The time course of processing perfective and imperfective aspect in Polish

Dorota Klimek-Jankowska, Anna Czypionka, Wojciech Witkowski, Joanna Błaszczak
  • Acta Linguistica Academica, June 2018, Akademiai Kiado
  • DOI: 10.1556/2062.2018.65.2-3.4

perfective and imperfective aspect; iterative and semelfactive verbs; semantic underspecification

What is it about?

This paper is a contribution to a long-standing discussion related to the domain of aspectual interpretation. More precisely, it focuses on the impact of the degree of specificity and morphological complexity on the time course of processing of perfective (prefixed perfective and semelfactive perfective) and imperfective (simple imperfective and iterative imperfective) verbs in Polish. In two experiments, eye-tracking during reading and self-paced reading, we tested a hypothesis based on Frisson & Pickering (1999), Pickering & Frisson (2001) and Frisson (2009) that the interpretation of semantically underspecified verbs should be delayed to the end of a sentence. As predicted, in both of the reported experiments significantly longer reading measures were observed for aspectually underspecified simple imperfective verbs as compared to aspectually more specific perfective verbs in the sentence-final region. Our second major prediction was that morphological complexity of aspectual forms should cause computational cost directly on the verbal region. As predicted, significantly longer reading times were observed on morphologically complex (prefixed) perfective verbs and (suffixed) semelfactive perfective verbs as compared to their morphologically simple imperfective counterparts in the eye-tracking experiment. This effect was not confirmed in the self-paced reading experiment. This difference between the results obtained in the two reported experiments is attributed to the differences between the methods used.

Why is it important?

Both psycholinguists and theoretical linguists have recently focused on cross-linguistic differences in the domain of aspectual composition (see Bott & Hamm 2014; Husband & Stockall 2014; Filip & Rothstein 2006; Rothstein 2015). What is at the center of this discussion is the question of whether aspectual meaning is computed on a verb in languages in which aspect is grammaticalized and on a VP in languages in which it is not or whether a complete VP is cross-linguistically needed to trigger the derivation of Aspect Phrase where the aspectual meaning is computed. We would like to contribute to this discussion and ask whether the domain of aspectual interpretation in Polish is the same for perfective and imperfective aspect which differ in the degree of their semantic specificity. There are reasons to expect that the interpretation of imperfective aspect is delayed to post-verbal regions (possibly to the end of a sentence) because it is semantically underspecified (see Comrie 1976; Dahl 1985; Batistella 1990; Filip 1993/1999; Klein 1995; Paslawska & von Stechow 2003; Willim 2006). Such a delay in the interpretation of a semantically underspecified imperfective aspect is expected on the basis of the findings of recent eye-tracking studies reported in Frisson & Pickering (1999), Pickering & Frisson (2001) and Frisson (2009), who investigated the role of context in the processing of homonymous and polysemous verbs. They observed that the processor does not select between alternative senses of a semantically underspecified polysemous) verb but rather it initially activates its underspecified meaning and subsequently homes in on the precise sense for the verb. As pointed out in Frisson (2009, 117), the findings of their experiments suggest that “the end of a sentence is a natural choice point to commit oneself to a specific sense of a polysemous verb in the absence of disambiguating information”. Frisson and Pickering (1999) additionally emphasize that the homing-in stage (the time when a specific interpretation is obtained) probably depends on many factors, among them being the requirements of the task (e.g., whether there is time pressure or whether a full understanding of every single word is required), and on the characteristics of the method used (e.g., unlike eye-tracking during reading, self-paced reading does not allow rereading). With these findings in mind, we investigate the impact of the degree of semantic specificity of perfective and imperfective verbs in Polish on the timing of their interpretation.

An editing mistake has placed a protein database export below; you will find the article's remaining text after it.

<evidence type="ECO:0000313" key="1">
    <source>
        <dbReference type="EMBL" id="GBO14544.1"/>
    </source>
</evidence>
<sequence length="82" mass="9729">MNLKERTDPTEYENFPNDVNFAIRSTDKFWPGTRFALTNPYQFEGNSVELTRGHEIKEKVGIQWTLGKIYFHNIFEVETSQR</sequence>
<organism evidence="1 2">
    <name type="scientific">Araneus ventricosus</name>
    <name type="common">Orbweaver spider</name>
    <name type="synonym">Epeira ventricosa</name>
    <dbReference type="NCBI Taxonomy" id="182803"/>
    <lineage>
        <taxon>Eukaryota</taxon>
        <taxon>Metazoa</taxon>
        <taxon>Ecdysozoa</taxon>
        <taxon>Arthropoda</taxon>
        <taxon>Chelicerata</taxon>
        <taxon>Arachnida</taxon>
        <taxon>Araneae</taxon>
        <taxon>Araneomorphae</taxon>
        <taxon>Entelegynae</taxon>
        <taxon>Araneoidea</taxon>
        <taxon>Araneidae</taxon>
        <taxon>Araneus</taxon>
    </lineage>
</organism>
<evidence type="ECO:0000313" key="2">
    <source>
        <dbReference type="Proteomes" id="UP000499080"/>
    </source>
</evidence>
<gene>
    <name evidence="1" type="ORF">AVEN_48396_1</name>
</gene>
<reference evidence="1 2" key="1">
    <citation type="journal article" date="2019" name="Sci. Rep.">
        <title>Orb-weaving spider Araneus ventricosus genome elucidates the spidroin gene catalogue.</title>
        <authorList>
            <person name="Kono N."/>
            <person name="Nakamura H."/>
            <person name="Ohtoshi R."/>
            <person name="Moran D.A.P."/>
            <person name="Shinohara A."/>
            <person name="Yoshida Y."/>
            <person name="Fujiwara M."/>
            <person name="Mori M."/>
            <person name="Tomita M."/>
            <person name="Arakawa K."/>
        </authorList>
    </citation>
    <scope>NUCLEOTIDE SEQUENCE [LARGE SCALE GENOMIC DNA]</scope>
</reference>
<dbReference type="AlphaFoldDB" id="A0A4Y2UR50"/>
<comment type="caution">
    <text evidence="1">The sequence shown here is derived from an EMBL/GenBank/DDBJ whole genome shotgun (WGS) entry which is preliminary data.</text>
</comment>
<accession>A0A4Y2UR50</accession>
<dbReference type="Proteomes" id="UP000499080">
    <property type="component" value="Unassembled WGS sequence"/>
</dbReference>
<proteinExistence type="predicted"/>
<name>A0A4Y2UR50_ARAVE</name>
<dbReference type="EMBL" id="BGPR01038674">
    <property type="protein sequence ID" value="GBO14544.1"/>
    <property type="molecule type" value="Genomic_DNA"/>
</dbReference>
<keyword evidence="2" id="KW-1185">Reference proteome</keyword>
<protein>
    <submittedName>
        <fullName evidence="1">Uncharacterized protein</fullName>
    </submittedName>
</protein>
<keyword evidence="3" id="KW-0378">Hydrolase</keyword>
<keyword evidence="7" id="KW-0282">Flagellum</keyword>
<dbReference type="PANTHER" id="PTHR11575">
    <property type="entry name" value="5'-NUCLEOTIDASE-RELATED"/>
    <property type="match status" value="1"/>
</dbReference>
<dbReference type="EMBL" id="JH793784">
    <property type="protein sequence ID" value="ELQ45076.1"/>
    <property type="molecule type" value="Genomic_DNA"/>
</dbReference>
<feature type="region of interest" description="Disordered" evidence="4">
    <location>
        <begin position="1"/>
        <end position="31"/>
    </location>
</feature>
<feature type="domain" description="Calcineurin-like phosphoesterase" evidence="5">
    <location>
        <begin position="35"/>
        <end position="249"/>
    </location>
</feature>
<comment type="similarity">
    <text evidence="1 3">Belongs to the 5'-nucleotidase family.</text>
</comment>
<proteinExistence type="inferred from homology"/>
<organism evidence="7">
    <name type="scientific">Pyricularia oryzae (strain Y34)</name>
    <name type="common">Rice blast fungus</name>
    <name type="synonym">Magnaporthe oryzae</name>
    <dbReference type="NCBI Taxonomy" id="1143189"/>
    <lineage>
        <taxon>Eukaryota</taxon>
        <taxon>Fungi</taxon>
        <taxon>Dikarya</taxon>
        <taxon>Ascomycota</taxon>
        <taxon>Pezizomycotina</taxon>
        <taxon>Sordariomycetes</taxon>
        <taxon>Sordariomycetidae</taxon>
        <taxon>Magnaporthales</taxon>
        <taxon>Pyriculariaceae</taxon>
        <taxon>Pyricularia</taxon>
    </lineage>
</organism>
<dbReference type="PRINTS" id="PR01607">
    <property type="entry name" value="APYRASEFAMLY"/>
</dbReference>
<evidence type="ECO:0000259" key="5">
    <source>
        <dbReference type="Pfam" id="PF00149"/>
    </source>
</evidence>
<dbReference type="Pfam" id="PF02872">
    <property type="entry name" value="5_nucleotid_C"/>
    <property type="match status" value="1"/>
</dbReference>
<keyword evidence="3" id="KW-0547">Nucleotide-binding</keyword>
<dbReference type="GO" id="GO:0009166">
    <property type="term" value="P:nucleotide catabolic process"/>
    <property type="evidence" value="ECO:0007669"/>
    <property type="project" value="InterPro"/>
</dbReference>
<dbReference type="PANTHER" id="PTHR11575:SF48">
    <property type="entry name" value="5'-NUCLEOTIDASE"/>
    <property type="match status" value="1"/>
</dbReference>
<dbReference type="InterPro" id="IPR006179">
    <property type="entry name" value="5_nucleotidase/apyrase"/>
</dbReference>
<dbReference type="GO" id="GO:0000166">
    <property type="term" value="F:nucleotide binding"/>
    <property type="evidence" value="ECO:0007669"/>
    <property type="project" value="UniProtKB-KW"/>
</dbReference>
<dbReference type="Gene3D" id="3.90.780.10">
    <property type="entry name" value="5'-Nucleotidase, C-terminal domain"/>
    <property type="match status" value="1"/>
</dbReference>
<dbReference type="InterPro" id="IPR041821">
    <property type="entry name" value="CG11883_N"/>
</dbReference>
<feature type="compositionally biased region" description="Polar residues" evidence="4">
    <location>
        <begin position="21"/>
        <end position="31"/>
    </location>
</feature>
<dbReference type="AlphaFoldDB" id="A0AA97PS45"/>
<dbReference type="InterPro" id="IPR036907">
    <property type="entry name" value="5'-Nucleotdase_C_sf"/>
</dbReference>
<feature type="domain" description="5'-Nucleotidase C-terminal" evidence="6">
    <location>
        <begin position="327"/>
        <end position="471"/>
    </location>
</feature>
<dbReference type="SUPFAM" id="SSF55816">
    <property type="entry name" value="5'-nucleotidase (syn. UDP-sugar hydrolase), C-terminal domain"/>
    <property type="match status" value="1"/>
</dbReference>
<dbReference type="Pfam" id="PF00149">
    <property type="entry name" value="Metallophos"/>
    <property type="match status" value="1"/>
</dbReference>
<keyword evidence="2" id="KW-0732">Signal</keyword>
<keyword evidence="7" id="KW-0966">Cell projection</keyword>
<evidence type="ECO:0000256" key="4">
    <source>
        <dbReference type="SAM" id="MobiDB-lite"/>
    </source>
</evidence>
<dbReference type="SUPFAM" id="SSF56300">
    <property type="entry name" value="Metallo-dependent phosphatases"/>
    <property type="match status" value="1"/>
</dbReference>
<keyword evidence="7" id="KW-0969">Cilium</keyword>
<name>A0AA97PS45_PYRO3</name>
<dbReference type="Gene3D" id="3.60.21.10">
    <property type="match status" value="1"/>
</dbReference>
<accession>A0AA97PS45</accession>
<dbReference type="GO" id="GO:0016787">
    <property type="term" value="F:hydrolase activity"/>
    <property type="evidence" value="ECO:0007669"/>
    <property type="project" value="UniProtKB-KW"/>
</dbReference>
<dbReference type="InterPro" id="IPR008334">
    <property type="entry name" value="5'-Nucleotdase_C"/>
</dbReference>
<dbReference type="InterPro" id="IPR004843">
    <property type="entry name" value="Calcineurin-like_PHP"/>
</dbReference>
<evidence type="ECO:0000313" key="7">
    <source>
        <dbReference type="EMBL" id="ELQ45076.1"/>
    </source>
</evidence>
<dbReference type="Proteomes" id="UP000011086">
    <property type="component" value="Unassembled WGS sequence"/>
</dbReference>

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The following have contributed to this page: Dr hab. Joanna Błaszczak and Anna Czypionka